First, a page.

Ernst Peter Wilhelm Troeltsch (1865-1923) was a German Protestant theologian and philosopher of history and culture. He taught theology at the Universities of Gottingen (1891-1892), Bonn (1892- 1894), and Heidelberg (1894-1915) before taking up his final post as professor of the study of culture at the University of Berlin (1915-1923). Troeltsch is wellknown for the way he used the concepts church, sect, and mysticism to characterize types of Christian groups as well as for his discussions of the proper Christian attitude toward other religions.
In his most famous published work, The Social Teaching of the Christian Churches (1912), Troeltsch details how, throughout Christian history, Christians have fallen into three main categories or "types" of social groups, which he designates church, sect, and mysticism. The church type, which seeks to accommodate itself to the wider society as much as it can, represents Christian society in its most highly organized and institutional form. Thanks to Christ's death and resurrection, the church possesses divine grace, and is therefore able to offer salvation to its members. There are no demanding entrance or membership requirements in the church type; it is open to the masses, to people of widely varying degrees of religious commitment and moral integrity. By way of contrast, the sect type is more a voluntary society than an institution. Rather than seeking to accommodate itself to the wider society, the sect tends to view itself as being in an adversarial relationship with society. Indeed, part of the sect's witness is to pass judgment on the evils of "the world." Membership in the sect is open only to "true believers," those who have had strong personal experiences of being "reborn." Members must maintain high standards of religious practice and ethical uprightness, or risk being expelled from the sect.
Mysticism emphasizes personal, inward religious, or spiritual experience over doctrines and public worship, and is therefore the least formally organized type of Christian association. Small numbers of likeminded Christians band together to share their mystical experiences, and encourage each other in their spiritual endeavors. Such groups tend to be temporary, rather than permanent.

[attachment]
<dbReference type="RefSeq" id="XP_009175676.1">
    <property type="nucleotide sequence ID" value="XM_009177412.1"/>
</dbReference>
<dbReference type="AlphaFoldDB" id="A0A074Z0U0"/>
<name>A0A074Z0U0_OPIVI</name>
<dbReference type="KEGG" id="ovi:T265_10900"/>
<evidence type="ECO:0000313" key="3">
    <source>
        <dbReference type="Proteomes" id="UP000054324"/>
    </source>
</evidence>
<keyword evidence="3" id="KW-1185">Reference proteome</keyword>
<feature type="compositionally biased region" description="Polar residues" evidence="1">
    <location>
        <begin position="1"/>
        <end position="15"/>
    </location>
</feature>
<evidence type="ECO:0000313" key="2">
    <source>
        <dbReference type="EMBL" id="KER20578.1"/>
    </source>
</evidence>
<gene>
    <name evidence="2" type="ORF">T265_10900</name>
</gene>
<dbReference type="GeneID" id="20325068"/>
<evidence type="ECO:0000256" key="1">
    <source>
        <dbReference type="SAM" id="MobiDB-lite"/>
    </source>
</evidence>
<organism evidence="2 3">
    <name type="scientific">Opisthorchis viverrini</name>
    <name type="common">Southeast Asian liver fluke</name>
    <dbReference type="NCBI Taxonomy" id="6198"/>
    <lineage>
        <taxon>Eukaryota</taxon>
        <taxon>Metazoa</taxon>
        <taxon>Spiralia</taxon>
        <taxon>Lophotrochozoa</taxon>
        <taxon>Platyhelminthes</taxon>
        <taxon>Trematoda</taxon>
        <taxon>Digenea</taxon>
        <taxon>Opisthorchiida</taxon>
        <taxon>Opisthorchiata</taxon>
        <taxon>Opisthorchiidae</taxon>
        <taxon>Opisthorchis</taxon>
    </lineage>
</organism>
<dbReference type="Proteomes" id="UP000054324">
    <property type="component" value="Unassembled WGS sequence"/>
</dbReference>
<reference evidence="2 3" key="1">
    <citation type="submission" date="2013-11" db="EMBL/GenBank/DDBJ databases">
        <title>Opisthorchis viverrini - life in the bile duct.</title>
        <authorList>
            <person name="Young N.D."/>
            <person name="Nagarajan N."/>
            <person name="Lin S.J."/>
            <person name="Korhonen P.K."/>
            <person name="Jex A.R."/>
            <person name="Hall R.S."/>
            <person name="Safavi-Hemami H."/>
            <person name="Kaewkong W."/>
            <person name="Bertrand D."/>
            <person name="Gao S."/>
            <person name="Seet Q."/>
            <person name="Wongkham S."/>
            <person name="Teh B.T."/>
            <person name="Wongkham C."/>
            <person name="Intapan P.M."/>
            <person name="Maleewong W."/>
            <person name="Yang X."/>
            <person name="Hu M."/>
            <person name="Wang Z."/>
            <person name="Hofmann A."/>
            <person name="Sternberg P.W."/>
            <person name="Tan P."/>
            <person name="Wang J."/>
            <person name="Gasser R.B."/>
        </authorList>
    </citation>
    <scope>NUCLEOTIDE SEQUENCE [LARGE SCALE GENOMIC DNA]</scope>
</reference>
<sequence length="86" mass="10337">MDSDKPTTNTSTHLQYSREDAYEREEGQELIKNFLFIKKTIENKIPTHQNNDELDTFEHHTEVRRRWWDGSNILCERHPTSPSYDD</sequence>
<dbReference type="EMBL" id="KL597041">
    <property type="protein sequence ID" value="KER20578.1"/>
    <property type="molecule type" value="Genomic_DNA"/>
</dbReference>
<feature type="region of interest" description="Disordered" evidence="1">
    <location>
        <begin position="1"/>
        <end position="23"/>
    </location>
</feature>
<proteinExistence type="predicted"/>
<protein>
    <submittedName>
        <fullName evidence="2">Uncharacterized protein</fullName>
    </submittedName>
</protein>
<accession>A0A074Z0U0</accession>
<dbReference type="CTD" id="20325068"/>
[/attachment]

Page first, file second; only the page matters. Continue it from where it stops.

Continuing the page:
Troeltsch's categories of church, sect, and mysticism can be viewed as an anticipation of more recent theories related to spiritual personality types, in which there is a recognition that "one size does not fit all" in the realms of religion and spirituality. People are fundamentally different, so different people will naturally seek different ways of forming religious or spiritual associations. Young people may want to begin the soulsearching process that leads to the discovery of which sort of religious society, or which type of spiritual association, best fits their own spiritual personality.
Troeltsch's other important contribution concerns his view of the proper Christian attitude toward other religions. Very significantly, his attitude toward other religions changed as he matured. Earlier in his life, Troeltsch was convinced that Christianity was the world's one and only "supremely valid" or "absolutely valid" religion-that its superiority over other religions could actually be demonstrated. He articulated this position in The Absoluteness of Christianity and the History of Religions (1902).
Upon further reflection, Troeltsch changed his mind on this crucial issue. In his Christian Thought: Its History and Application (1923), he concluded that Buddhism is just as "absolutely valid" for the Buddhist, Islam just as "absolutely valid" for the Muslim, and so on, as is Christianity for the Christian. This later position is a form of relativism, insofar as it recognizes that one's view of what is religiously or spiritually true "relates to," or emerges "in relationship with," the religious or spiritual tradition to which one is committed. Today more than ever, the survival and well-being of the world depend on interreligious understanding and tolerance. This question that Troeltsch struggled with through much of his life-"What is my stance toward the religious other?"-is a question all serious religious and spiritual people need to ponder, preferably beginning when they are still young.